Pouchitis: inflammation of the ileal pouch (an artificial rectum surgically created out of ileal gut tissue in patients who have undergone a colectomy), which is created in the management of patients with ulcerative colitis. Symptoms include diarrhea, increased stool frequency, abdominal cramping, pain in the pouch, fecal urgency, tenesmus (feeling of constantly needing to pass stools), and incontinence.
Prior to his j-pouch surgery, this was one of the risks of getting the surgery (between 15-50% of all patients would have it at some point, 15-18% within the first year). I asked the surgeon about it, and he assured us that most of the time, it can easily be resolved by a course of antibiotics and it wouldn't be recurring (80% of all patients would be treated successfully with it). We also spoke to other j-pouchers, and for the successful ones, pouchitis was a fairly rare occurrence for them, and like the doctor mentioned, a course of antibiotics would get rid of it. Seeing that C was young and that he had a really successful ileostomy surgery (the first step), and that he had full control of his mucus output, the surgeon said that C would be a prime candidate for j-pouch surgery, "a poster child" of what looks great. And honestly, with a 6% j-pouch failure rate, and a 10% rate of people having to go back to an ileostomy, we were quite hopeful that this wouldn't be us. He did warn us though that it would take about a year for C to really get a hold of his j-pouch cycle and all, but...
What we didn't know was that 5 month post-surgery, that we would still be in a cycle of pouchitis, which is more commonly known as chronic pouchitis, which occurs to about 5-10% of the patients with pouchitis.
To be honest, after being part of several j-pouch communities, it really seems more than 5-10% of patients with pouchitis (of <1% of all patients) get chronic/recurrent pouchitis. I don't think the numbers are an accurate reflection of reality, because surgeons don't typically take care of the patients much afterwards, so they have no idea what happens to the patients after they've given their spiel, done the surgery, and done a little bit of the recovery care. Because of these pouchitis issues, I also don't feel like C has had a chance to really get a hold of his j-pouch cycles because he started having pouchitis so soon, that we don't even know what's supposed to be normal.
P.S. I'm also really sorry for the lack of updates here, the last few months have been so busy at work and now we're finally on a little bit of a break before the little one joins our world. So be warned, this is a long post!
February (2nd month post-surgery)
Soonafter C's last visit to the surgeon in my last update in February, there wasn't much improvement after taking Imodium, and even less when he was asked to double the dosage (16 tablets a day). If you recall, the surgeon didn't think C had pouchitis because it was too soon for him to get it apparently, so he just thought it was the pouch adjusting to its new role. But because taking 16 tablets of Imodium wasn't cutting it, the surgeon then prescribed antibiotics for Clement, as he finally suspected pouchitis, for two weeks. Thankfully, after that, his output went down to less than ten a day. His pouchitis was "managed" as they would say. There's research backing up pouchitis being an imbalance of bacteria, hence antibiotics is the first course of action for pouchitis. So, we were hopeful that if this was truly pouchitis, that it would go away for good after this course of antibiotics.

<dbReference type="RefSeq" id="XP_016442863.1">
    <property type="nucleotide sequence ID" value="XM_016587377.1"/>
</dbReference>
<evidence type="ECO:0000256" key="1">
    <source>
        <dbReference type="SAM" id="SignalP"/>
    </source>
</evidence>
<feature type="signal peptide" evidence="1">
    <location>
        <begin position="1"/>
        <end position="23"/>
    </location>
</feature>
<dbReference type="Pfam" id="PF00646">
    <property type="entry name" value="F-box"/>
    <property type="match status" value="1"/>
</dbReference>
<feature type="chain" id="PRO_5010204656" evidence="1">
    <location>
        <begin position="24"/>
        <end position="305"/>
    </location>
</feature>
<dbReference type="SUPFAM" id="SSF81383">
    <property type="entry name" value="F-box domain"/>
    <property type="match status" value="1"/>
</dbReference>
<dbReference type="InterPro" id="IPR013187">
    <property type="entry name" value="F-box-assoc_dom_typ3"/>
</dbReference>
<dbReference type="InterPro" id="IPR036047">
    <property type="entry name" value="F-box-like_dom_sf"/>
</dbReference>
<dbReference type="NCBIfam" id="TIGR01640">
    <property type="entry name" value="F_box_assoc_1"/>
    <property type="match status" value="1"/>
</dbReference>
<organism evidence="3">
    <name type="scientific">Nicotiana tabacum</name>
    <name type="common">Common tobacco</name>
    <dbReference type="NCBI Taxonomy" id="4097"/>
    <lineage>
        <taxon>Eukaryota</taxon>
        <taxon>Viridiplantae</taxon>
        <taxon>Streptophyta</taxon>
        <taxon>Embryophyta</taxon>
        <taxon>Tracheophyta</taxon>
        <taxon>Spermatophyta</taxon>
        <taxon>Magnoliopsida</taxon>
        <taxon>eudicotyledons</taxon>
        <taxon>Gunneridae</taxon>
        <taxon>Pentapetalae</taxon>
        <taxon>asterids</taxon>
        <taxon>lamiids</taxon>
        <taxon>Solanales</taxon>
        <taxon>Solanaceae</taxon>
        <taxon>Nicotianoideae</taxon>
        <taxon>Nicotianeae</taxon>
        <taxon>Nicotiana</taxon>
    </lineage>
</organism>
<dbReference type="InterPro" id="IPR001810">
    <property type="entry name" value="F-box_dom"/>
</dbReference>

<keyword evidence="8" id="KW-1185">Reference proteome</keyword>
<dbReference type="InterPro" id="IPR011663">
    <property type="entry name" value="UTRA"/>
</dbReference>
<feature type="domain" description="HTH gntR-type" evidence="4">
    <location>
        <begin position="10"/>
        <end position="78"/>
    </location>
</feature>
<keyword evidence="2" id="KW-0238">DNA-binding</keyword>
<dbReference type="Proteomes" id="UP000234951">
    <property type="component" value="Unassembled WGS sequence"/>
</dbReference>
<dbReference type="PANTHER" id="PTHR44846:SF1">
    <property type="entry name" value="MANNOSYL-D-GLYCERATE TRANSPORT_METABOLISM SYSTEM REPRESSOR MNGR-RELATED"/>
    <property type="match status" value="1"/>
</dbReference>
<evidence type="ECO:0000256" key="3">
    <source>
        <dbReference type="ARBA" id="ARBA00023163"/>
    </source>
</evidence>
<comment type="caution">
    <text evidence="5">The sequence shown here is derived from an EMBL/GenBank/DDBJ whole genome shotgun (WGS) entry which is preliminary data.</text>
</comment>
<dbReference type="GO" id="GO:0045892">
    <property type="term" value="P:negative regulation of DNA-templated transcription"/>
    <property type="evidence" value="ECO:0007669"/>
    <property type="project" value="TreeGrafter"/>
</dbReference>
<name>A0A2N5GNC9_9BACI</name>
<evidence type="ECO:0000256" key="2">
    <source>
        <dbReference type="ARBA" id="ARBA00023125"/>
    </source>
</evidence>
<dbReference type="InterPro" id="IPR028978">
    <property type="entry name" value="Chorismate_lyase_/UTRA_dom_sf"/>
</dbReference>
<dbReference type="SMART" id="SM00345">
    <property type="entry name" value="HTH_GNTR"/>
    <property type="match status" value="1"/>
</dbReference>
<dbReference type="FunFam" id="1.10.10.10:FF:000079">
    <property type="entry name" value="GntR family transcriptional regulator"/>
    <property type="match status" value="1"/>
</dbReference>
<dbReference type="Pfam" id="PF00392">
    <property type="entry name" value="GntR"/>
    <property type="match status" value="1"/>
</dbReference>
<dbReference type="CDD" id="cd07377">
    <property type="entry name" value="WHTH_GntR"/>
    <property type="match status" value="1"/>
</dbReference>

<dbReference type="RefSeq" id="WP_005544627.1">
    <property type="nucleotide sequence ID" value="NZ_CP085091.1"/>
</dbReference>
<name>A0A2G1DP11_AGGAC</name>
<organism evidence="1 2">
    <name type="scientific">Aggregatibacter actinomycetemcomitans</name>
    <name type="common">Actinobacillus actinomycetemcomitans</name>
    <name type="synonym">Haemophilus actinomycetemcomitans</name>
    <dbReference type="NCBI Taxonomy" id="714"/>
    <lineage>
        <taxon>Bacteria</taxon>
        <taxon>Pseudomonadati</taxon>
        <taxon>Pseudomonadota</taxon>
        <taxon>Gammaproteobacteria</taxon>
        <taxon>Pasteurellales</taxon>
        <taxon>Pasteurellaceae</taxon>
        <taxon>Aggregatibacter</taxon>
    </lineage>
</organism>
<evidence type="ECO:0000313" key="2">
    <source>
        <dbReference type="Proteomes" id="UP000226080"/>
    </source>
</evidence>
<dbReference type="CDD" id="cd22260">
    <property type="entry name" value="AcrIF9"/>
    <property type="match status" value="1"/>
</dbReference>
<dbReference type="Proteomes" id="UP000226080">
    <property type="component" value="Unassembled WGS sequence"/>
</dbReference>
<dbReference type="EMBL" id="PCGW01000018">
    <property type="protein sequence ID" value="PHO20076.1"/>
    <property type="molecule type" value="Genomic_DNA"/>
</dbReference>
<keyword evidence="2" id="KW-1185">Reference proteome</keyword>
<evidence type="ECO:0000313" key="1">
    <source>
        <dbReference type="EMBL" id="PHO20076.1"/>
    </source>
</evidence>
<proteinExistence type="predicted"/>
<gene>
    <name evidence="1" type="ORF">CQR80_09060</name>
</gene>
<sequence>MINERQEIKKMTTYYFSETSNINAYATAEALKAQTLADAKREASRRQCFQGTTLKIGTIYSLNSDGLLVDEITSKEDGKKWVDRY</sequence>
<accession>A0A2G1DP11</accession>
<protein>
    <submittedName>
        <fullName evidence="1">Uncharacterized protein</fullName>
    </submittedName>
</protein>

And for a little while, it seemed like C was feeling better while he was on antibiotics. In fact, he decided that he would go back to work on March 5th, which was roughly two months post surgery. He would be working in the office first until he can get better control of his health. Around this time, C also didn't use any diapers any longer, he had better control of his output.
March (3rd month post-surgery)
However, March 5th also was around the same time that his antibiotics ended again, and almost shortly after his pouchitis symptoms were back. Regarding output, it wasn't that high number-wise, but there was definitely pain on the inside, where his pouch was. C often referred to it as his "inner butt burn", that created urgency, discomfort, fatigue, and anxiety if he would make it to the next washroom or not. About a week or so of discomfort, he reached out to the surgeon again and he was prescribed another round of antibiotics, again for two weeks. And again, the "symptoms" were kept at bay, it seemed to be better, but not fully better. Antibiotics also made C quite exhausted, especially after work, so we knew that in the long term, we cannot be taking antibiotics like this.
Mid to late March was a busy time for me for travel - we were heading to Edmonton, then to Toronto, and then to Chicago afterwards, too. While we knew C wasn't feeling the greatest, we just wanted to take advantage of this time to spend with our family, and also treasure the time that our little family was just the two of us. In the midst of all of this, C started to join j-pouch communities to get some support to see what he could start taking or changing to help with this situation. He started courses of probiotics, which seemed like the best course of action instead of antibiotics, but until today, we haven't yet seen any strain of probiotics to help, and this is saying a lot, since we've tried so many different kinds.
Soonafter, the round of antibiotics ended again and his symptoms were back. This time around, when we reached out to the surgeon a couple of times to ask what's going on and what we could do next, we didn't hear back. I had to leave for a trip to Toronto, and I had to leave C at home with no clear plan of action on what's next. What we did do though was to contact our previous GI, Dr. Nancy, and C went to the family doctor to get a referral to get back in the system again (we hadn't seen Dr. Nancy for over 6 months, which apparently stops the chain of care).
While I was in Toronto for work, C sent me a text saying, "Don't worry. But I'm going to the hospital." Turns out that he started bleeding / seeing blood in his output and he had been feeling really exhausted and in pain, so he had to get his coworker to drive him to the hospital. How am I supposed to not worry? But thankfully, Dr. Nancy responded to the hospital right away and got to get him some medication (a different course of antibiotics, so that he wouldn't build resistance), and was able to move his appointment up. After running some tests, and seeing his hemoglobin was still good (...his hemoglobin is always good), the emergency doctors sent him home the same day. On the bright side, he was attended to quite quickly, but seeing they can't do much, the natural action is for them to send C home. While I do know that emerg doctors are really not for chronic conditions and are especially unaware towards jpouch patients, I really wish that there was more they can do, and have more compassion towards people that just doesn't seem sick.